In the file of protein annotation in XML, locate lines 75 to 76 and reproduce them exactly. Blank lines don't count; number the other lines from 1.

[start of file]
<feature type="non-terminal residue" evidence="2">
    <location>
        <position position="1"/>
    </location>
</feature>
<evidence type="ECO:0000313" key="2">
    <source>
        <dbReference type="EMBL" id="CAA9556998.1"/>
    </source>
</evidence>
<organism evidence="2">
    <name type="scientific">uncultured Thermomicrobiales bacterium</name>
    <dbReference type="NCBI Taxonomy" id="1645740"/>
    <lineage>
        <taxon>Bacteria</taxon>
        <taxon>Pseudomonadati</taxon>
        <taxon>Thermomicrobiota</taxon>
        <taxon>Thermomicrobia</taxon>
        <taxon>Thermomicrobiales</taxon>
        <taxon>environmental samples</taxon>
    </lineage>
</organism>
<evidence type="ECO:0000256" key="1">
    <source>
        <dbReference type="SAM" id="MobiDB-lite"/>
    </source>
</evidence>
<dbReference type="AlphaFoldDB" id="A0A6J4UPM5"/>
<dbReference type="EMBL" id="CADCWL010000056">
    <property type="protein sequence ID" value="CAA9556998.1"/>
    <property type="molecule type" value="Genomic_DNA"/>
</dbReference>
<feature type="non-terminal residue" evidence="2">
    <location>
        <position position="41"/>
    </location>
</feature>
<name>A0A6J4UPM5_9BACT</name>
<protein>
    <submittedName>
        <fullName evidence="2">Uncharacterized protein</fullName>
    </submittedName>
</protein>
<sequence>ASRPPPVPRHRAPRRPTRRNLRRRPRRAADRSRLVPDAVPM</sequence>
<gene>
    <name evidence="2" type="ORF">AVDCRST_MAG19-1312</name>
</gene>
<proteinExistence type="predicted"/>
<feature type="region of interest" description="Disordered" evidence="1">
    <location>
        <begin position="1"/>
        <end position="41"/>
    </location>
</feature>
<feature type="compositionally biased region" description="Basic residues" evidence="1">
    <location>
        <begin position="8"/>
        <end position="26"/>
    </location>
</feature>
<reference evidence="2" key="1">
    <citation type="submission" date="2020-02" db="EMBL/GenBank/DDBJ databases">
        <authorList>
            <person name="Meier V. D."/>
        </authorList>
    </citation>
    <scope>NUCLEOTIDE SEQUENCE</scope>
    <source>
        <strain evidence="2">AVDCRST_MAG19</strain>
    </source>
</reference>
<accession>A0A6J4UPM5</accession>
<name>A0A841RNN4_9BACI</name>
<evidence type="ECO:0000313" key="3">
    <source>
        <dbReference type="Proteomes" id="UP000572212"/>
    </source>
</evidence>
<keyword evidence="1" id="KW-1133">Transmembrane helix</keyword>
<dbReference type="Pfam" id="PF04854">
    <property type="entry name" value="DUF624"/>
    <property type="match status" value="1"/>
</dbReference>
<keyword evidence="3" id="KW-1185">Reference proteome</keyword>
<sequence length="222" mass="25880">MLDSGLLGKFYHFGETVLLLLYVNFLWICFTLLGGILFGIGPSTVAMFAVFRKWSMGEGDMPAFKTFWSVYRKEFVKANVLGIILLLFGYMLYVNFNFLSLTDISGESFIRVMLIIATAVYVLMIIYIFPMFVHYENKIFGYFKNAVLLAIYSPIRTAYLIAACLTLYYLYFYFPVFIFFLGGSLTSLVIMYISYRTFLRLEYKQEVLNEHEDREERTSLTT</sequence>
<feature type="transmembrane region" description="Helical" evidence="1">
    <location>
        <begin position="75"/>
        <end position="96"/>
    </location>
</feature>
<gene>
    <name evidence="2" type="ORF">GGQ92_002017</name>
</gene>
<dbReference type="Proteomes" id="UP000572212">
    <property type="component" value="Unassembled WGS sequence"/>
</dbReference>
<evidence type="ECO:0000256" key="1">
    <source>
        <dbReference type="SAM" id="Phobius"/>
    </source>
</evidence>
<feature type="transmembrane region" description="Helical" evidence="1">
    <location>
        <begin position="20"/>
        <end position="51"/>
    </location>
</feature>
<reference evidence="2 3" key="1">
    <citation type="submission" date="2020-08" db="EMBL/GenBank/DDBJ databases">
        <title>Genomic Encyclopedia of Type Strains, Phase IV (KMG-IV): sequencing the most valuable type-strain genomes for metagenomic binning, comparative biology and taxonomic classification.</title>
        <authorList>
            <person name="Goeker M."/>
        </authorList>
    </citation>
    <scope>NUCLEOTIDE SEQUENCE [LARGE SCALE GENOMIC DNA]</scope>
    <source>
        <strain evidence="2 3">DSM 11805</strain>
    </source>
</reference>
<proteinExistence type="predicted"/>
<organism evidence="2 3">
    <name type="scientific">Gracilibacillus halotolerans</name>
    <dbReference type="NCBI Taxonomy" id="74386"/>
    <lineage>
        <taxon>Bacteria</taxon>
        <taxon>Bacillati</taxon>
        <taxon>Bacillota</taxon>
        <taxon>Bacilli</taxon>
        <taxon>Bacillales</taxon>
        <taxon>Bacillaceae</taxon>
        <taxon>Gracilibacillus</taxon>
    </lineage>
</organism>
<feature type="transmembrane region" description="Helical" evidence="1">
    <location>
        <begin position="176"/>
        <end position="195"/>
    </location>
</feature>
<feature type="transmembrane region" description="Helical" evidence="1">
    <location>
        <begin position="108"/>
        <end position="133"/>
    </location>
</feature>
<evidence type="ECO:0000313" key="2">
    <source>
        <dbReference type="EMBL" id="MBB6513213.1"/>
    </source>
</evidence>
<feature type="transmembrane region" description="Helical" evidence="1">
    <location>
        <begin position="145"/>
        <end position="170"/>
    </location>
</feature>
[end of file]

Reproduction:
    <source>
        <dbReference type="Proteomes" id="UP000572212"/>